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Flashcards in Cosmological Argument Deck (25)
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1

Where does the original form of the cosmological Argument come from?

Thomas Aquinas’s first three ways; the ‘unmoved mover’, the ‘uncaused causer’ and contingency and necessity.

2

How does the cosmological argument work from natural theology?

We can accept the existence of God through the evidence of his work and creations rather than through reason.

3

What does the argument rely upon?

The concept that the whole existence of the universe cannot be explained without the acceptance of a force outside of itself causing it, which is derived from a person’s natural acceptance of this.

4

What was the work in which Aquinas proposed his five ways?

The ‘Summa Theologica’

5

How can Aquinas’s first way, the ‘Unmoved Mover’ be explain?

The ‘unmoved mover’ was responsible for all motion and change contained within the universe, for the universe could not change of its own accord.

6

What did Aquinas say to as to make a case for the ‘Unmoved Mover’?

“If something moved; be moved by itself, then this doesn't explain everything else, as there is more than one thing/being.”

7

Where did Aquinas develop this idea from?

From Aristotle who proposed that if things were to move in the universe, there had to be a mover and an explanation for this mover.

8

What did Aquinas suggest was the ‘Unmoved Mover’?

God

9

What was Aquinas’s second ‘Way’?

The uncaused causer.

10

How can the uncaused causer be explained?

He suggests that everything that has been caused must have been caused by some being. “Nothing in this world could have happened without an efficient cause.” For something to be caused, Aquinas argues that a more powerful force must have caused it and for Aquinas this force must be God.

11

Why does Copelston agree with Aquinas?

He believes that there cannot be an infinite regress.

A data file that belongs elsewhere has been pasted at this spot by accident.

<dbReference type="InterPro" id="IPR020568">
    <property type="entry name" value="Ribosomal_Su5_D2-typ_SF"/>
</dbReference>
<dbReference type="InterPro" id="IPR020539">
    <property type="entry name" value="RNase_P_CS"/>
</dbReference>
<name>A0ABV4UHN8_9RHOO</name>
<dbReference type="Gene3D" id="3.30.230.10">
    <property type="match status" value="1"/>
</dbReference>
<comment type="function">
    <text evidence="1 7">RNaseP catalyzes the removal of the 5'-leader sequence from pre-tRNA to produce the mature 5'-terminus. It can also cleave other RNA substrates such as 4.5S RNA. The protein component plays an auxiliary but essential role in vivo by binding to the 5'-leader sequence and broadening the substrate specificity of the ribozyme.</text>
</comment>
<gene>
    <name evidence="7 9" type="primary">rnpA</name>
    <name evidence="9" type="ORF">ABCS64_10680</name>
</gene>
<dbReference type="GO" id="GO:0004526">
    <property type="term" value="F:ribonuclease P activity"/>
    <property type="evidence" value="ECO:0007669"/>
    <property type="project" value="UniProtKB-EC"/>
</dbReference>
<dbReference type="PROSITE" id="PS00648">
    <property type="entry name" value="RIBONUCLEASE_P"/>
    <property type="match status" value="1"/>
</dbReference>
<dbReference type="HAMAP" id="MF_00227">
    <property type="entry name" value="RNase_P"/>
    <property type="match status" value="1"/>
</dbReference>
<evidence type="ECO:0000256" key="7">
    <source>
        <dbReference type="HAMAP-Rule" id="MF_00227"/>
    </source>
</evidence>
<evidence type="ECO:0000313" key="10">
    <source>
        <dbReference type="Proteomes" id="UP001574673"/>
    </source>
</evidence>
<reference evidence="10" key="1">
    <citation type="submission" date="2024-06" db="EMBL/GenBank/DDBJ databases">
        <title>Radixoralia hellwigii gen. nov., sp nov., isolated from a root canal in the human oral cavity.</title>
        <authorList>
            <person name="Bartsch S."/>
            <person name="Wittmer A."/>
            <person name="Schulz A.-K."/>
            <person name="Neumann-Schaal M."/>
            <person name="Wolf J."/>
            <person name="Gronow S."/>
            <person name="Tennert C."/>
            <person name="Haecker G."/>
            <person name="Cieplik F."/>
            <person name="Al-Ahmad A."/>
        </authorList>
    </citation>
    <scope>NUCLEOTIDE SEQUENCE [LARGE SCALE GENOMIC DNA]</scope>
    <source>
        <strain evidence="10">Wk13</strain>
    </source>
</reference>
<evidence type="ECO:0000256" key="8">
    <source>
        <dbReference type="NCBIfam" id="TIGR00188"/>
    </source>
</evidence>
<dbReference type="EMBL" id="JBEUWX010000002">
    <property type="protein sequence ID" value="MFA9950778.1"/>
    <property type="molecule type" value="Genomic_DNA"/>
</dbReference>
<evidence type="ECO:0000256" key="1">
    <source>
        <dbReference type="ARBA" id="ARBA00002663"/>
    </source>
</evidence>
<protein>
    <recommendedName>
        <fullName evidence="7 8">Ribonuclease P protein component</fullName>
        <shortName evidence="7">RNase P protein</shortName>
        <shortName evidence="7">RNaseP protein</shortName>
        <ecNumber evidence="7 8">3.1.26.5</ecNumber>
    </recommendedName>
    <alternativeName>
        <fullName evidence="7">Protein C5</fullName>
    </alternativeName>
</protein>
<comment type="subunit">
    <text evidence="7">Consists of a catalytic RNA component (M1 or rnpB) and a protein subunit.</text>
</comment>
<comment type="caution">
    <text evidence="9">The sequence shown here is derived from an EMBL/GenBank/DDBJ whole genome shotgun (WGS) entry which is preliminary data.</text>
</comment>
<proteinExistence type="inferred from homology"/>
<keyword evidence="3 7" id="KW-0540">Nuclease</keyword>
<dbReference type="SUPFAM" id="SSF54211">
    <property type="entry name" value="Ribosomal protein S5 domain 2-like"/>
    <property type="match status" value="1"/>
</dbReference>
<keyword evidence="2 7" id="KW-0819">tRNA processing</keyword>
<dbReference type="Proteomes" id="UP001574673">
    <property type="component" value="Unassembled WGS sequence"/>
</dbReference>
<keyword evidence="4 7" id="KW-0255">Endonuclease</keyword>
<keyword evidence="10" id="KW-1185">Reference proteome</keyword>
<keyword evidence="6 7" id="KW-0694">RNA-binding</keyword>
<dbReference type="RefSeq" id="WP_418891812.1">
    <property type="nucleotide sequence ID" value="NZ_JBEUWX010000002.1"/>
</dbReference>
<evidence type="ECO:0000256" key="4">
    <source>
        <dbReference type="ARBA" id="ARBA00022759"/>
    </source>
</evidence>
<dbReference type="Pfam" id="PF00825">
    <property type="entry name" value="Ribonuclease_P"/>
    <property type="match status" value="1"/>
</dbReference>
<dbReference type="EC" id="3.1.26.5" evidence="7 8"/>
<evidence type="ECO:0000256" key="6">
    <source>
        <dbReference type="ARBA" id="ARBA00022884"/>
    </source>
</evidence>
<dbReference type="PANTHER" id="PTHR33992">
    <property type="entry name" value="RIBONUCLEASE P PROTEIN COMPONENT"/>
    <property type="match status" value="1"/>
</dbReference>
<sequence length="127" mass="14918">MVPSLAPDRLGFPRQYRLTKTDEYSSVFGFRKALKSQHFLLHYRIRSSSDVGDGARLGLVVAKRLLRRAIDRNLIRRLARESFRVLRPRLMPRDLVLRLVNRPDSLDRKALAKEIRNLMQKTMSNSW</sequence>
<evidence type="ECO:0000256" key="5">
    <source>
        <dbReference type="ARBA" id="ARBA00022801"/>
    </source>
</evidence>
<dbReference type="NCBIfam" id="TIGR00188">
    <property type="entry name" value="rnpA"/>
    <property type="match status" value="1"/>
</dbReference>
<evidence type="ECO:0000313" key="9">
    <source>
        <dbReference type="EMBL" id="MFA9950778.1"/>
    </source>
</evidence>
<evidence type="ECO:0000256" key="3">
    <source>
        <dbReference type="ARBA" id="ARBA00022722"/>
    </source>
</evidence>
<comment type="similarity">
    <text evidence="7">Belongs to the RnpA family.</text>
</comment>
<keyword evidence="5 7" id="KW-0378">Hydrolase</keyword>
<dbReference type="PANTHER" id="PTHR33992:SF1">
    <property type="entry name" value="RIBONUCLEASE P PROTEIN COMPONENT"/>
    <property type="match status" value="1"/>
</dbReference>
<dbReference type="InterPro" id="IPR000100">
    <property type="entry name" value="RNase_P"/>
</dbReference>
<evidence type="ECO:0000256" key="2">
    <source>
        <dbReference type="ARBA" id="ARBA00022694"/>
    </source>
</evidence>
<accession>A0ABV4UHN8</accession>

12

How can the infinite regress be explained?

Since the universe is the sum total of all things that exist within it, none of its contents can be the cause of its existence, the cause for the existence of the universe must be external to it.

13

How does Copelston explain the need for God by using the infinite regress?

He makes a jump in reason and states that the cause for the universe must be self causing and he refers to this as a ‘necessary being,’ this being neither comes into existence nor goes out of existence and must exist independently of anything else and as such is outside the universe.

14

Where else do we see the argument for causation?

In the Kalam Argument – originating in Muslim scholarship – combined with The Big Bang Theory.

15

How does Ed Miller explain the Kalam argument?

An infinite universe would have an infinite number of days, the end of an infinite series of days could never be reached, and if the end could not be reached, then today could not be reached. Therefore time began when the universe began, which science has proven to be The Big Bang.

16

How does the Big Bang provide evidence for the existence of God?

The Big Bang was an event and from experience we know that events are caused and the beginning of the universe was an event, therefore there must have been a cause for this event to take place and this cause can reasonably be explained as God.

17

How can Plato be used to support the cosmological argument?

Our souls are evidence of existence in the world. Plato states “our souls point us towards Heaven” and he uses this concept to make us realise that as we have souls, we must have been created by something with a soul.

18

How does Aristotle support Plato’s view?

He highlights the fact that nothing can come from nothing, so the existence of the universe has to come from something.

19

What is the main problem with the cosmological argument?

It is inductive, “a posteriori” and synthetic therefore meaning that it can only ever reach a probable conclusion and cannot be seen as a proof for the explanation of the universe.

20

What did Stephen Hawking say about science?

Steven Hawking aptly suggested that “although science may answer how the universe began, it cannot answer the question why the universe bothers to exist.”

21

Why does the fact that the universe is not self causing not support the existence of God?

As how can a chain of causation be caused by something which causes itself?

22

How did Hume further the argument against causation?

He maintained the fact that just because everything within the universe has a cause, does not therefore necessarily mean that the universe itself must have a cause, as we have no experiences of universes being made, so we cannot speak meaningfully about the creation of the universe.

23

What is the David Hume quote against the argument from causation?

“Everything that we observe has a cause” to “the universe has a cause” is far too big of a leap in logic.

24

What does Bertrand Russell propose the universe is?

A ‘brute fact’. “I should say that the universe is just there and that’s all.”

25

What is the problem with Russell’s Argument?

It seems to be with an apparent lack of curiosity about the cause and origin of the universe. In Russell’s universe everything would appear to be entirely without reason, which is easily countered by the religious view that the universe is intelligible and the cause of an intelligent creative power.